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If you're a doctor or studying to be one, you probably have student loans. For most medical school students, student loans are a necessary–and stressful–part of taking on four or more additional years of schooling. In fact, 75% of all medical school students graduate with the assistance of student loan financing. And of that 75%, about half graduate with over $200,000 in student debt. Fourteen percent take on $300,000 or more in student loans to complete medical school.
Medical school debt is growing each year. In the United States in 2017, the average medical school debt was $192,000, according to the Association of American Medical Colleges. (This number includes a median undergraduate debt of $25,000.) Just eight years prior, in 2009, the average debt after medical school was $179,000. These numbers dropped to $176,000 and $173,000 in 2010 and 2011, respectively, only to increase again each year thereafter.
As of the 2016 to 2017 school year, the median cost of four years of medical school was $232,800 for public in-state schools and $306,200 for private schools. For public in-state schools, this is an increase of approximately 9% since 2009, when the cost was $213,000 (inflation-adjusted). Private schools have seen a smaller increase in their costs, outpacing inflation by .3% per year during the same period.
While debt figures this big can already feel overwhelming, they only tell part of the story. By the time you're done paying back your medical school loans, it'll cost more than the $180,000 or $200,000 of debt you left school with. That's because of the interest that accrues during the life of your debt. And the more debt you have, and the longer you may take to pay it off, the more interest accrues.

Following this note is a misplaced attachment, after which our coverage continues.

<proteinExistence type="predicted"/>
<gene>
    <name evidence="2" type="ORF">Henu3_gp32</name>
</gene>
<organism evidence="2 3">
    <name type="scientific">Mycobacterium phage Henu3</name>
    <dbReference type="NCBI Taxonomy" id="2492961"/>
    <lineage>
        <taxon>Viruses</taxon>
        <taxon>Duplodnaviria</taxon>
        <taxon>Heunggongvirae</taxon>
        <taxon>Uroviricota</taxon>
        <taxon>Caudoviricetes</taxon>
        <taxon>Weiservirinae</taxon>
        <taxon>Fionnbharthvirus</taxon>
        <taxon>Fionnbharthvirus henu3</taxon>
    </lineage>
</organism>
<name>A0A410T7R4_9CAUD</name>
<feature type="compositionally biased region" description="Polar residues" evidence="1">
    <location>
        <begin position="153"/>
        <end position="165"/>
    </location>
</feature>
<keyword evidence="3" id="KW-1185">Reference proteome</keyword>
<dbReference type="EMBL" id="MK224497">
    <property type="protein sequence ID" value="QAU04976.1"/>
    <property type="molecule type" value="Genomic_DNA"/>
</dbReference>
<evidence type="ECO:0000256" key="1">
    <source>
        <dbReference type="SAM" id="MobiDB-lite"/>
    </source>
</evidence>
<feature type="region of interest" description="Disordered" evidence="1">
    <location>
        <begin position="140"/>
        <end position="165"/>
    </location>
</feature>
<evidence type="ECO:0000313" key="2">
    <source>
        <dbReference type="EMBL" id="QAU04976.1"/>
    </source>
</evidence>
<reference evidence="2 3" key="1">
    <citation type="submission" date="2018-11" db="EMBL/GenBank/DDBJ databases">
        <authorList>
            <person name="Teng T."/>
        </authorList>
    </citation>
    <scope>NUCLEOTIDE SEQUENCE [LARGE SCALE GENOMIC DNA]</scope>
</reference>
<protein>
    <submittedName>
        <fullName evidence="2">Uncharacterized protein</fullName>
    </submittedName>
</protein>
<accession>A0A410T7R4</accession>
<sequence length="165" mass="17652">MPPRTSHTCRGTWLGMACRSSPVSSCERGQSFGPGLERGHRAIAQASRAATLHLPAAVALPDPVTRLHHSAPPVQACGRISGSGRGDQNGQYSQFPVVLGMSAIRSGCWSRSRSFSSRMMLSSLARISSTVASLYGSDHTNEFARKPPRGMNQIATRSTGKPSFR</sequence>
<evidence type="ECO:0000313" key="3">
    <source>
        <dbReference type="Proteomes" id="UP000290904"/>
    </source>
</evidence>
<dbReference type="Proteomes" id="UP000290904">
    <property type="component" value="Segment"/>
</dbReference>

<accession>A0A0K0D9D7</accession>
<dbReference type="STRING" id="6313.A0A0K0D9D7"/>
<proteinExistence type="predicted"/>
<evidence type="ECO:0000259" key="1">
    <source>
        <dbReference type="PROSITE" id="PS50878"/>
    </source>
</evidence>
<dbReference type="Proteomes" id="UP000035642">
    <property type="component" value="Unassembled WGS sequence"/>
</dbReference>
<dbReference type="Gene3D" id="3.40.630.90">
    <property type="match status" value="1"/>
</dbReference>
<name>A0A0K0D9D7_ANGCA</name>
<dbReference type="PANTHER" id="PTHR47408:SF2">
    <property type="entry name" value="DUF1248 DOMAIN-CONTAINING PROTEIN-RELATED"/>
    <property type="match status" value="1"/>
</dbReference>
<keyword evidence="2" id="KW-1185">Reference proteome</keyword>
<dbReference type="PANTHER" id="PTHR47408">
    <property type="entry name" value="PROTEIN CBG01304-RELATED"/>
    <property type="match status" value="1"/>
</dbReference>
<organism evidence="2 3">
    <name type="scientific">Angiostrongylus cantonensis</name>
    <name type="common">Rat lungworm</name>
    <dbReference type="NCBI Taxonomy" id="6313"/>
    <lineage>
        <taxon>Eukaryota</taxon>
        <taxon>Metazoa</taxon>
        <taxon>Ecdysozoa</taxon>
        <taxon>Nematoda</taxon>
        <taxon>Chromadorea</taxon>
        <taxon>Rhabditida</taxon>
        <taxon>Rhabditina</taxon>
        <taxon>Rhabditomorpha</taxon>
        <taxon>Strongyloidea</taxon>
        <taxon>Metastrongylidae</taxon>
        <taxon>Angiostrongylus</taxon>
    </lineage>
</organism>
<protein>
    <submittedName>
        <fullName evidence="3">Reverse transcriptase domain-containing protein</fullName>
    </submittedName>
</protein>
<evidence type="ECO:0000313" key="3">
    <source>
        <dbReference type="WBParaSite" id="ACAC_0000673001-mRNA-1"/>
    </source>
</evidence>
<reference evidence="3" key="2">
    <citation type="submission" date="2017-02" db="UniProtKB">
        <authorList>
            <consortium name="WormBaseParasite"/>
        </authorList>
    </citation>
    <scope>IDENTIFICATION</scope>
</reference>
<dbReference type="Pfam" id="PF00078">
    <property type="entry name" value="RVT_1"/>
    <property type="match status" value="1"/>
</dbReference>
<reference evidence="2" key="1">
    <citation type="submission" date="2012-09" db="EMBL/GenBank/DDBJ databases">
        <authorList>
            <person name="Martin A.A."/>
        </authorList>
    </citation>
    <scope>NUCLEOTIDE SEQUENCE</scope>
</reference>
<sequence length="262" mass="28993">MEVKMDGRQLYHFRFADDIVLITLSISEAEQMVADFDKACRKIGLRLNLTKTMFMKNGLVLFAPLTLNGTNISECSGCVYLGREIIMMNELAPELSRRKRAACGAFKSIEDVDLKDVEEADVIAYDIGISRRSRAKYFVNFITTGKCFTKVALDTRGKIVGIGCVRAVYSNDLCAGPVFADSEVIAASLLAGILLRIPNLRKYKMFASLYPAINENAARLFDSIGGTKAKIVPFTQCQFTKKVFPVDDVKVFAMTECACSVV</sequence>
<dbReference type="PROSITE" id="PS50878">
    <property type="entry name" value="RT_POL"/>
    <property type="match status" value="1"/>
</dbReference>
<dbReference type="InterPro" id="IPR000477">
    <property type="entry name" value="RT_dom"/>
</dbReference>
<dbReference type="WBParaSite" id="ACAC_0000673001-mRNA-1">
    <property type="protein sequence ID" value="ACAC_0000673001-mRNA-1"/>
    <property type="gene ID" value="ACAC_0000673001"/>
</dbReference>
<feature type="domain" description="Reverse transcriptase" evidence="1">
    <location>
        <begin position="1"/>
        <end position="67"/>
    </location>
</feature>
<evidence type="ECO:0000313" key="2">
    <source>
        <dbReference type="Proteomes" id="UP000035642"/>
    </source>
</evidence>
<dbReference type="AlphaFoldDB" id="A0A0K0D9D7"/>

These plans are available to federal loan borrowers who exhibit a Partial Financial Hardship (PFH), for which most medical students will qualify. They offer lower monthly payments based on your discretionary income. How long it will take to pay off your medical school debt will depend on which type of plan you select and your salary. (If you have a higher salary, your monthly payments will be higher, and the loan will be paid faster.)
Your payment is capped at 20% of your discretionary income with no cap. The maximum ICR is 25 years, and after that, any unpaid balance is forgiven (but will be taxable). ICR has a higher required monthly payment than the other income-driven repayment plans, so this plan could be a faster and less costly way to pay back loans. (This option isn't available on all loan types, so check with your loan provider. It can also be referred to as income-sensitive repayment.)